• Niek

Early IIGS bodges

Already a lot of people are using AppleSqueezers now, and I've received a lot of positive feedback, which is great! Thank you so much for all the kind words. However, four users ran into an interesting problem: when they use the AppleSqueezer, it boots irregularly, and whenever they use anything sound-related, they often (almost always) get a blue screen with "Unclaimed Sound Interrupt 08FF". Clearly, not how it's supposed to work! :) While issues like this aren't fun for those affected by it (as well as making me feel bad!), they do present a bit of a mystery which can be interesting to work on. I will show you part of that here!


First, let me start by saying that this issue never happens to the big majority of users, and personally I never had it happen to me on either my ROM03 or my ROM01 machine. Actually, I wish I did, because that would make it much easier to fix! That said, after studying photos received from affected users, I realized that they have something in common: they are all early logic boards with revision 820-0167-B. This number can be seen underneath the CPU, when you remove it, and on the edge of the board. My ROM01 board has revision 820-0167-C, and the problem doesn't happen there.



Something else these boards have in common is situated on the back side of them, where Apple installed a bodge, as can be seen here:



If you zoom in, you can see Apple had to cut a trace on the PCB (marked by the red arrow), and bodge in an RC delay network. Clearly, they had some unforeseen timing issues with this revision, and bodged it up to fix it. Interestingly, when you look at the schematic for the ROM01 IIGS, and compare it with the one for the ROM03 schematic, they indeed added this bodge to the schematic. Let me show it to you here in the ROM03 schematic below. The ROM01 schematic doesn't have this resistor/capacitor there, and connects that R/W line straight up.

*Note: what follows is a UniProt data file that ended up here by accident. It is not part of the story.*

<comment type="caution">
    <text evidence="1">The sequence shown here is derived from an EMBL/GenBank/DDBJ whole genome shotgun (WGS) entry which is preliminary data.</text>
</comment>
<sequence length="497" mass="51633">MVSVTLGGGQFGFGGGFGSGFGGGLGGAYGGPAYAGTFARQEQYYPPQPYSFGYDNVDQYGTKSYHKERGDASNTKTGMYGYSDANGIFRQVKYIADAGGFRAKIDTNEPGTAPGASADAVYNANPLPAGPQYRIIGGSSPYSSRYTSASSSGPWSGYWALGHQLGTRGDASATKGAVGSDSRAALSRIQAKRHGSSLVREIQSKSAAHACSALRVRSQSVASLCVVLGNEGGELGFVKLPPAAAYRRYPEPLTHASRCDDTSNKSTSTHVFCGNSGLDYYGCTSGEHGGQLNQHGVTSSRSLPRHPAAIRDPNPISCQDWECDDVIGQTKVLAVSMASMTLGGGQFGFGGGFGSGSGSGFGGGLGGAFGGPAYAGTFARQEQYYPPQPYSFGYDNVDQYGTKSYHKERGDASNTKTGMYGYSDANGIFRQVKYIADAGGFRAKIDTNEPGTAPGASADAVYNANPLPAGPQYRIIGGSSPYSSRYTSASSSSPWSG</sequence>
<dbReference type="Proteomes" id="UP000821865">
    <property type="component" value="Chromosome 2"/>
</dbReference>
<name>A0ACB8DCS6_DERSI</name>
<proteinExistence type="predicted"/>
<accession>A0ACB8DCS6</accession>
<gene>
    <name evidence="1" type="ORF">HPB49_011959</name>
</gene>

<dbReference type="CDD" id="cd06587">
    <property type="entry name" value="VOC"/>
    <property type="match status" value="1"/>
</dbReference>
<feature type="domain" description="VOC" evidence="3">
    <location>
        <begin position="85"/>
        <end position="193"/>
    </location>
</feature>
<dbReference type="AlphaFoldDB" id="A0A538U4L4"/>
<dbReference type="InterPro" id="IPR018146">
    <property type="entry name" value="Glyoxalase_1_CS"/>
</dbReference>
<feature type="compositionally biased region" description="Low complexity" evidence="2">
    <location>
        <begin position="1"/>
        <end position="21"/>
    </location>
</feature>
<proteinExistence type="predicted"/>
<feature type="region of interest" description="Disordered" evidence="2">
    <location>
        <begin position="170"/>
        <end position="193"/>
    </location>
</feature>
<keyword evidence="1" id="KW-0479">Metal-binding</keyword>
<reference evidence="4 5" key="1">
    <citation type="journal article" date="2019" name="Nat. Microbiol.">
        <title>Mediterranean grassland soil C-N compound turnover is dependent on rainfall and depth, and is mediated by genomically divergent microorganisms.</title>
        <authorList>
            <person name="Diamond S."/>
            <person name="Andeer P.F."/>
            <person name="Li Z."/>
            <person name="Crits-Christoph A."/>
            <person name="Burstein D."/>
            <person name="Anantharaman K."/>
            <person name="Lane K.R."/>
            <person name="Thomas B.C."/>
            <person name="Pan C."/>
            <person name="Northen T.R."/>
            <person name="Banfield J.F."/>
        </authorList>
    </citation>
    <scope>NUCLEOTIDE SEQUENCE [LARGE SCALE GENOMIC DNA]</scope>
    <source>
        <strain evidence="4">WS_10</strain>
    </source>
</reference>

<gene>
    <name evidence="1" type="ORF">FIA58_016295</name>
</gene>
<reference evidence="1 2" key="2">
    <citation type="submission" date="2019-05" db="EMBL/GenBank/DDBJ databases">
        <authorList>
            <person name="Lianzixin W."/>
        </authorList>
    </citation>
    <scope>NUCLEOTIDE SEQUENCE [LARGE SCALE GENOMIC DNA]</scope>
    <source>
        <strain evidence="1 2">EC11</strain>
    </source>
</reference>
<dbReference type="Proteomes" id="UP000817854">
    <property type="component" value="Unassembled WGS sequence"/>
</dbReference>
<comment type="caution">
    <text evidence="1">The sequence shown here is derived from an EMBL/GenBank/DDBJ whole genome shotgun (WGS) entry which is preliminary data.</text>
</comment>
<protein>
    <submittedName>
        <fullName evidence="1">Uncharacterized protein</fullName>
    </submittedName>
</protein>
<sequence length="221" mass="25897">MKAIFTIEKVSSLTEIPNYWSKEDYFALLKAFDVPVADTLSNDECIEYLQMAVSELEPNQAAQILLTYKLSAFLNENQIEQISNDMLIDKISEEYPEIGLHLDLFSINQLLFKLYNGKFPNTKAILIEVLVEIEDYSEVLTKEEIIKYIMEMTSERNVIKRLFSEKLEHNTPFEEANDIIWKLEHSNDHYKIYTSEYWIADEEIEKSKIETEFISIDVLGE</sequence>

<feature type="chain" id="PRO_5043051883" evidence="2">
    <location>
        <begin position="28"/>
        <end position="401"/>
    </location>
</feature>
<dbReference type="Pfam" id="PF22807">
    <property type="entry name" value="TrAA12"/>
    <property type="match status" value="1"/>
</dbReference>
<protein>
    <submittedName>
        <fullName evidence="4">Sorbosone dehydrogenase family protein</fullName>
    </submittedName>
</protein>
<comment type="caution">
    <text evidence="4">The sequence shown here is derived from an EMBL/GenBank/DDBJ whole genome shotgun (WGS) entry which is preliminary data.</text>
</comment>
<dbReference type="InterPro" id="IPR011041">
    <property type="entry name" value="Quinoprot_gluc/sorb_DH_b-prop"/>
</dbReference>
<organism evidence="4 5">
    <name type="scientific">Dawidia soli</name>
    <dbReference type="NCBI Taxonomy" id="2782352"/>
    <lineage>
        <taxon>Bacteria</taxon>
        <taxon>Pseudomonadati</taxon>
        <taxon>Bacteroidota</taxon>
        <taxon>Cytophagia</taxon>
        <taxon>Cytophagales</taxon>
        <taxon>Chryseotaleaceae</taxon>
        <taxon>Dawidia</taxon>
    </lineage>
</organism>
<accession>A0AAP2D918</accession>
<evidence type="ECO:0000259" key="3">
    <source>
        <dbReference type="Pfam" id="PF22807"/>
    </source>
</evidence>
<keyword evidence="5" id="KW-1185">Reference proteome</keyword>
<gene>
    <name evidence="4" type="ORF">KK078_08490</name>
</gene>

Another point is that this bodge is related to the sound (and so is the problem these users are having!) because it's connected to the Sound GLU chip. This R/W line is responsible for telling the sound hardware to either write or read from its registers and memory. Normally, you wouldn't have to delay this line, but perhaps they were dealing with noise issues and it was sometimes inadvertently writing instead of reading, causing issues.


Another interesting thing is that I found several posts from IIGS users in the 90s dealing with this exact same problem (obviously not AppleSqueezer related), many of them referring to the ZipGS. So apparently this issue especially presents itself when combined with accelerators :) For those interested, you can read about them here:



Now, I don't know how common these bodged motherboards are, nor do I know if this sound interrupt issue happens on all of them, or only a subset. Also, considering that the later board revisions (including ROM03) included this fix into their motherboards, ideally they would behave exactly the same way. But possibly they fixed some additional noise issues on those, who knows. It's possible that these bodged boards only barely worked, and as soon as you push them slightly too much in a certain way, they fail. By the way, it's also entirely possible that this bodge has nothing to do with it, and it's something entirely different on this board revision that's causing this.


Now, it's my job to fix it :) And since it's so rare, I can't just go on eBay and buy a random ROM01 machine, hoping the issue would happen on there, so I could experiment with it and fix it that way. So, what I'm left with for the time being is educated guesses, and the help of affected users who can then try out new core versions that may or may not make a difference. I created just such a new core version today, and will send it to some of these users to see if they have any luck with it. If nothing else, it will rule out possible causes, and hopefully bring us all closer to the real fix!


And if you happen to have this board revision, but it works fine for you, I'd also love to hear from you!


For those affected, thank you very much for your patience and help! And if you'd, understandably, rather not wait, then I'm always happy to send you a full refund!


To be continued...

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